This statement references the article here . Obviously, this isn't a primary source (the actual study mentioned would be better), but I'd say that the truth is probably a long way from "very few lived" and "some amazingly survived."
Don Mancio Serra de Leguisamo's testimony
I am against taking out the words of the aforementioned conquistador from their psychological and historical context. The Inca Empire was not the Paradise on Earth: there was an exploitation of the lower class, predatory wars against neighboring countries, cruel rituals, and so on. Don Mancio was one-sided in his will. This is not POW or own research, but the pure fact. POW is to only show one side of the coin and avoid its reverse. A good Wikipedia article must be balanced and objective.Mazarin07 (talk) 20:43, 28 May 2009 (UTC)
I forgot the works, so I am including this on the talk page, but to according accepted contemporary scholarship the Inca king that ruled before the civil war that Pizzaro stepped into had died of Small Pox. Additionally, one aspect of the incan method of rule was that they would transplant newly conquered peoples to different parts of the kingdom, a practice which would unsettle the newly conquered people and keep them from rioting. The Incans also believed that Huacas(special spirits) inhabited special objects. After the Spanish conquered the Incas, the priests would try andburn these huacas in an attempt to get rid of devils. This was difficult, however, because anything could be an huaca. Additionally, the Incans had a practice of giving the lands and wealth of the recently deceased king to his family, which gave a tremendous incentive to his successor to expand, because he began his reign with no resources. Also, the incans believed in reciprocity as a method of governance. A portion of this, called the encomienda system, was later abused by the Spanish, who would use it to send thousands of former-Incans to mines to mine Quicksilver.Thesupersfox (talk) 02:05, 20 June 2009 (UTC)thesupersfox
According to this reference: Chepstow-Lusty A, Jonsson P (2000) Inca Agroforestry: Lessons from the Past. AMBIO: A Journal of the Human Environment: Vol. 29, No. 6 pp. 322–328, there were 30 million people in the Inca Empire. Not sure where to put this information in the context of the article. Hires an editor (talk) 18:37, 28 August 2009 (UTC)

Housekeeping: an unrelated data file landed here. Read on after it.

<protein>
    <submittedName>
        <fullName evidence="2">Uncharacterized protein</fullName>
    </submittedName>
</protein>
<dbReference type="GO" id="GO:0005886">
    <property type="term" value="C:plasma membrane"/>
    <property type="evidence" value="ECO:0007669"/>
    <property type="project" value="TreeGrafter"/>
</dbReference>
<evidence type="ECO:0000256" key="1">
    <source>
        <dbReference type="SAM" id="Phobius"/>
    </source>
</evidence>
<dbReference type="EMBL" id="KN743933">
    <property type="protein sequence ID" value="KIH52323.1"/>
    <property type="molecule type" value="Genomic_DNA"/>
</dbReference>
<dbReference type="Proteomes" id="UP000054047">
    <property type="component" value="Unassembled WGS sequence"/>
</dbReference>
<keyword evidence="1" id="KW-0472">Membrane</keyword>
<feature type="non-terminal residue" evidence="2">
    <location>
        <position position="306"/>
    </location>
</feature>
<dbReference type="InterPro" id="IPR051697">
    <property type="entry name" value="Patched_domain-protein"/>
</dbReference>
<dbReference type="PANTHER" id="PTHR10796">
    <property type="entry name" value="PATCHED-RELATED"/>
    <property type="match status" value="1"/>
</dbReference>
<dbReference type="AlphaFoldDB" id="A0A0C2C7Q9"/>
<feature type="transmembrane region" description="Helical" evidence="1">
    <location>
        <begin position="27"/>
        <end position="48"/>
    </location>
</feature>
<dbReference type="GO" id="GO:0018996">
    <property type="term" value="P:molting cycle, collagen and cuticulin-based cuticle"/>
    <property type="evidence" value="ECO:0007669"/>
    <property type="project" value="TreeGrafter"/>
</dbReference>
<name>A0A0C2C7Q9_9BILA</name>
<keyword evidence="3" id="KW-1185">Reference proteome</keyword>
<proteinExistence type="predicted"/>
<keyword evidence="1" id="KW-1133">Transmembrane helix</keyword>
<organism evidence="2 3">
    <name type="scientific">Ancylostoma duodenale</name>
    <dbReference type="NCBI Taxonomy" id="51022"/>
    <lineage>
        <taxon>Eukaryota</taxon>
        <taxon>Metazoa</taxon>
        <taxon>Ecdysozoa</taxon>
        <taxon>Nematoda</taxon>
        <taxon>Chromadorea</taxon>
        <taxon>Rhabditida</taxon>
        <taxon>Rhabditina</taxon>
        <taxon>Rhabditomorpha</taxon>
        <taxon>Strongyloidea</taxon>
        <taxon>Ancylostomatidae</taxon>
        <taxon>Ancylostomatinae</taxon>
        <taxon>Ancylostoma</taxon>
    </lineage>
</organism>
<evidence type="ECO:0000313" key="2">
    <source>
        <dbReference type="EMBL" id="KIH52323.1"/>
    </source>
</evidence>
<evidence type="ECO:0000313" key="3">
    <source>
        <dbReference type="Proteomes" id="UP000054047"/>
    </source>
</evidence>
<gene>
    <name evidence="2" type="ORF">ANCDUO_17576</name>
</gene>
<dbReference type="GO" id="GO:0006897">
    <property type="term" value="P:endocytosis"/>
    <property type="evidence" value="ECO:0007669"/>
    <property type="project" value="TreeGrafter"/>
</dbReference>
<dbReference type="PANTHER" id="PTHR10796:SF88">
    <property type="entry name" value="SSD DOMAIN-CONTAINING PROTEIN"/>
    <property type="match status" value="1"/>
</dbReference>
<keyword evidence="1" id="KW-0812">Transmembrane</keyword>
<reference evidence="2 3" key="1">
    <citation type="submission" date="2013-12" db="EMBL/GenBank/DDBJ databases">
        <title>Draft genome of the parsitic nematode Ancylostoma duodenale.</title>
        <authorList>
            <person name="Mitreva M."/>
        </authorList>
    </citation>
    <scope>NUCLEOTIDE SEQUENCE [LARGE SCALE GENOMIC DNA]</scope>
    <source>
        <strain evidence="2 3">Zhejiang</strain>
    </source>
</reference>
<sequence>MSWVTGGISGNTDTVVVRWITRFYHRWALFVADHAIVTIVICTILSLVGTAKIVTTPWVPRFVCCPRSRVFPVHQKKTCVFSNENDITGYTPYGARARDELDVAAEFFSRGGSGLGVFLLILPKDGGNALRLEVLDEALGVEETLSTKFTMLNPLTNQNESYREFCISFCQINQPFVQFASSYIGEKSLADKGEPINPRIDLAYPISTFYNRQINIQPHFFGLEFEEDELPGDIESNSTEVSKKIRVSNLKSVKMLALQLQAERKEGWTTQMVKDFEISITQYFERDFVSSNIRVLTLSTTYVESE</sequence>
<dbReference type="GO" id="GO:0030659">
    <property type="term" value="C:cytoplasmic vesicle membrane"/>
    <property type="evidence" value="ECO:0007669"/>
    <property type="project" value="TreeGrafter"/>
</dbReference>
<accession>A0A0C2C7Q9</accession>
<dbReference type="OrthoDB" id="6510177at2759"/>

I have changed the phrase "ritual war" to "civil war" because both the Wikipedia article linked two and the source referenced later in the paragraph call the war a civil war and do not use the word ritual. Does anyone know why the phrase was originally used? Uityyy (talk) 19:14, 19 September 2009 (UTC)
- There's a lot I don't understand about the authorship of a lot of the Inca related articles. Most don't have sources. And there's some things I haven't heard before, either, but at the same time, I'm just getting my feet wet with a lot of this stuff. Hires an editor (talk) 19:41, 19 September 2009 (UTC)
Monumental Architecture Cleanup
Most of the section 'Monumental Architecture' is a discussion of whether the Inca had a hand in the construction of the Easter Island heads. The part that has to do with Peru is disjointed and largely unhelpful. Hires an editor (talk) 18:05, 18 November 2009 (UTC) —Preceding unsigned comment added by D150potter (talk • contribs)
simple spelling error
May be trivial, but "form" is misspelled in the Society section, under Politics and Government, section 3... "The two halves of the ayllu would from* separate customs and rites and would form separate units in the army but would remain on good terms with each other socially, taking part in feasts and mock battles." — Preceding unsigned comment added by Alphaomega618 (talk • contribs)
- Thanks. You can edit most articles now but this is semi-protected, so you couldn't edit it because you are brand new. When your account is 4 days old and you've made over 10 edits, including the one above, you'll be able to edit semi-protected articles and have other privileges you don't have now. Dougweller (talk) 06:22, 11 March 2011 (UTC)
Split and merge with Inca Empire
Although there is a popular usage of the term "Inca civilization" it appears that much of what is attributed to Incas was in place before the military expansion, for example pottery.. In general the article largely overlaps with the subject of Inca Empire. Nowadys "Inca civilization" is used for any widepsread cultural aspects within the former empires borders, this like to call the ancient cultures of mesopotamia for "Assyrian civilization". I would suggest to split this article merging some parts with Inca empire and stating a Andean civilizations (there is already a category with this name) article to cover up the rest. Dentren | Talk 09:14, 13 June 2011 (UTC)
- I agree, in academic literature Andean civilization is the preferred term. We should definitely make the switch. --Victor12 (talk) 13:44, 13 June 2011 (UTC)